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Press

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01.
10 Pieces from Romeo and Juliet, Op. 75: Folk Dance: 10 Pieces from Romeo and Juliet, Op. 75No. 1, Folk Dance
04:20
(Sergei Prokofiev) Dzmitry Ulasiuk
02.
10 Pieces from Romeo and Juliet, Op. 75: Scene: Street Awakens: 10 Pieces from Romeo and Juliet, Op. 75 No. 2, Street Awakens
01:38
(Sergei Prokofiev) Dzmitry Ulasiuk
03.
10 Pieces from Romeo and Juliet, Op. 75: Minuet: 10 Pieces from Romeo and Juliet, Op. 75No. 3, Minuet
03:41
(Sergei Prokofiev) Dzmitry Ulasiuk
04.
10 Pieces from Romeo and Juliet, Op. 75: Young Juliet: 10 Pieces from Romeo and Juliet, Op. 75No. 4, Young Juliet
04:06
(Sergei Prokofiev) Dzmitry Ulasiuk
05.
10 Pieces from Romeo and Juliet, Op. 75: Masks: 10 Pieces from Romeo and Juliet, Op. 75No. 5, Masks
02:45
(Sergei Prokofiev) Dzmitry Ulasiuk
06.
10 Pieces from Romeo and Juliet, Op. 75: Montagues and Capulets: 10 Pieces from Romeo and Juliet, Op. 75No. 6, Montagues and Capulets
04:16
(Sergei Prokofiev) Dzmitry Ulasiuk
07.
10 Pieces from Romeo and Juliet, Op. 75: Friar Lawrence: 10 Pieces from Romeo and Juliet, Op. 75No. 7, Friar Lawrence
02:46
(Sergei Prokofiev) Dzmitry Ulasiuk
08.
10 Pieces from Romeo and Juliet, Op. 75: Mercutio: 10 Pieces from Romeo and Juliet, Op. 75No. 8, Mercutio
02:35
(Sergei Prokofiev) Dzmitry Ulasiuk
09.
10 Pieces from Romeo and Juliet, Op. 75: Dance of the Girls with Lilies: 10 Pieces from Romeo and Juliet, Op. 75 No. 9, Dance of the Girls with Lilies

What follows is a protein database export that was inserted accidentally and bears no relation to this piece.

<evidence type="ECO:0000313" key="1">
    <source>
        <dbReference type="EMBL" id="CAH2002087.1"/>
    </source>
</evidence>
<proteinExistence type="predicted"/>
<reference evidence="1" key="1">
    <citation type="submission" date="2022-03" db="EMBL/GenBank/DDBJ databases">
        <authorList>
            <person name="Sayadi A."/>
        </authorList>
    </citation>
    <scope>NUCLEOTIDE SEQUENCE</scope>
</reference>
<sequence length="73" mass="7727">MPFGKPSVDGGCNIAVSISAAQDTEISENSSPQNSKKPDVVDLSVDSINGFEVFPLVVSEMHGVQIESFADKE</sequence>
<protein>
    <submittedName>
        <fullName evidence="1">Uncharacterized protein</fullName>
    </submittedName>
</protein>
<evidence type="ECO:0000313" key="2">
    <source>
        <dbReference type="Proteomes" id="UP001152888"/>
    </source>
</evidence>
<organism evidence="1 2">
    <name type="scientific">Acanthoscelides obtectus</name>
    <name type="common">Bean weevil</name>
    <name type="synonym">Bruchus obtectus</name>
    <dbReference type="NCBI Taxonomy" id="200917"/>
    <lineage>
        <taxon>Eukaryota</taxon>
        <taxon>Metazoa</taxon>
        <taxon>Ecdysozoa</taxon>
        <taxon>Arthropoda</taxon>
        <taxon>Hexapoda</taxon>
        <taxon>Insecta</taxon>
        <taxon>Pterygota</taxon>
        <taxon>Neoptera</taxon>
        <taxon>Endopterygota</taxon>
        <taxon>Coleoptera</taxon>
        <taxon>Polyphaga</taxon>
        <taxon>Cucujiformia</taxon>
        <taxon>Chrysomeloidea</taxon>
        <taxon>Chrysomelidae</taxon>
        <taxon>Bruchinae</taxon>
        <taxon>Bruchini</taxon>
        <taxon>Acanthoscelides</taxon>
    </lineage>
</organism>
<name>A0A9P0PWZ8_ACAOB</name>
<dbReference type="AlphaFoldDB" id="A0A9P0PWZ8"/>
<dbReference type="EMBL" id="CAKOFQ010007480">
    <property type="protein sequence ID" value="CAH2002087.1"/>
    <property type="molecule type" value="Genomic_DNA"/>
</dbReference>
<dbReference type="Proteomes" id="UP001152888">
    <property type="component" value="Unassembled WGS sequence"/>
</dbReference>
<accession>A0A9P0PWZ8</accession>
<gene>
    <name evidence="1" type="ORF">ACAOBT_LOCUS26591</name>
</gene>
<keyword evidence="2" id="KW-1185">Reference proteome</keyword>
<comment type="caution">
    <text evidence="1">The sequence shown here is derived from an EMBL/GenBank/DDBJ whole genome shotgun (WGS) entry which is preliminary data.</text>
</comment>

02:31
(Sergei Prokofiev) Dzmitry Ulasiuk
10.
10 Pieces from Romeo and Juliet, Op. 75: Romeo and Juliet before Parting: 10 Pieces from Romeo and Juliet, Op. 75No. 10, Romeo and Juliet Before Parting
08:10
(Sergei Prokofiev) Dzmitry Ulasiuk
11.
Études-tableaux, Op. 33: Allegro non troppo in F minor: Études-tableaux, Op. 33No. 1 in F Minor
02:51
(Sergei Rachmaninoff) Dzmitry Ulasiuk
12.
Études-tableaux, Op. 33: Allegro in C Major: Études-tableaux, Op. 33No. 2 in C Major
02:29
(Sergei Rachmaninoff) Dzmitry Ulasiuk
13.
Études-tableaux, Op. 33: Grave in C minor: Études-tableaux, Op. 33No. 3 in C Minor
05:22
(Sergei Rachmaninoff) Dzmitry Ulasiuk
14.
Études-tableaux, Op. 33: Moderato in D minor: Études-tableaux, Op. 33No. 4 in D Minor
03:05
(Sergei Rachmaninoff) Dzmitry Ulasiuk
15.
Études-tableaux, Op. 33: Non allegro-Presto in E-flat minor: Études-tableaux, Op. 33No. 5 in E-Flat Minor
02:01
(Sergei Rachmaninoff) Dzmitry Ulasiuk
16.
Études-tableaux, Op. 33: Allegro con fuoco in E-flat major: Études-tableaux, Op. 33No. 6 in E-Flat Major
02:11
(Sergei Rachmaninoff) Dzmitry Ulasiuk
17.
Études-tableaux, Op. 33: Moderato in G minor: Études-tableaux, Op. 33No. 7 in G Minor
04:22
(Sergei Rachmaninoff) Dzmitry Ulasiuk
18.
Études-tableaux, Op. 33: Grave in C-sharp minor: Études-tableaux, Op. 33No. 8 in C-Sharp Minor
02:53
(Sergei Rachmaninoff) Dzmitry Ulasiuk
show all tracks